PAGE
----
badly deteriorating Seed Barn, Blandair Regional Park (by Harry Schwarz)
badly deteriorating Seed Barn, Blandair Regional Park (by Harry Schwarz)

In the second half of the 19th Century, Blandair . . .[became] a working dairy farm under the ownership of Henry & Emma Stern Brossene . . . . The final private purchasers of Blandair were Mr. and Mrs. Henry Smith, who lived on the farm with their daughter Elizabeth, known to many as Nancy. Miss Smith remained at Blandair throughout her life, not marrying.

Blandair Regional Park (by Harry Schwarz)
Blandair Regional Park (by Harry Schwarz)

When she died in testate in 1996, the property transferred to her two surviving and non-local relatives, both of whom chose to sell Blandair. The most recent and final transfer of the property was to Howard County, Maryland, which purchased the property from the heirs of Elizabeth C. Smith.

Many more pictures of the buildings:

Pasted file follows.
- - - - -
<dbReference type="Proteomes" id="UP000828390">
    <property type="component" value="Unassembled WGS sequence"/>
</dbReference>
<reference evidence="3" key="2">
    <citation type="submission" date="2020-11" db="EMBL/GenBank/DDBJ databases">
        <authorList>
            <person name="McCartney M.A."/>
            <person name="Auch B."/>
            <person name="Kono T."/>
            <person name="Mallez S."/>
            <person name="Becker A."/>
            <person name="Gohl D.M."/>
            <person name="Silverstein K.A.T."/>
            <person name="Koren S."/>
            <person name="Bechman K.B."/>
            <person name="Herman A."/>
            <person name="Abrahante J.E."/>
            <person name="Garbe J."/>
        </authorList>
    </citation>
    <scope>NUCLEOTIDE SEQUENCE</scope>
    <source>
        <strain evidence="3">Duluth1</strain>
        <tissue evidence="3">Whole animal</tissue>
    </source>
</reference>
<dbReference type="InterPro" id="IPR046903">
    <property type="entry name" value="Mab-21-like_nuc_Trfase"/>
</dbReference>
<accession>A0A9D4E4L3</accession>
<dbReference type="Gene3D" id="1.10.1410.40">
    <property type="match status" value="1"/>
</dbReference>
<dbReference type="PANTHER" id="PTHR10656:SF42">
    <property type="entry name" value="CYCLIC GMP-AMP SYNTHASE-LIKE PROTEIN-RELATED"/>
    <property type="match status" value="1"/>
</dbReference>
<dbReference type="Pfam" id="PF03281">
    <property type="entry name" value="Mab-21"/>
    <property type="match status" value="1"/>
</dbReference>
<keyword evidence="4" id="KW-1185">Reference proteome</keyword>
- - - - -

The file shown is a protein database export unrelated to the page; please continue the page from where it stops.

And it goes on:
More pictures of the land:

Slave Quarters

by Thomas Reinhart (Maryland Historical Trust), June 2004 [Excerpt]

Documentation suggests 1845 as a date for the quarter’s construction. When Bland was negotiating the purchase of the property in 1844, he noted the necessity “of putting upon the land such new edifices as would be indispensably necessary, of which there are none, that is a Negro quarter, stables, etc.” He had a team of carpenters working on the dependencies after closing the sale.

Blandair Slave Quarters (Historic American Buildings Survey, Library of Congress)

The quarter is an excellent example of mid-19th century slave housing and reflects the “reforms” in design and construction implemented by plantation owners who wished to protect their investment in their slave labor force. During this period, planters began to allocate more money, time, and materials to building slave quarters in order to improve the living conditions.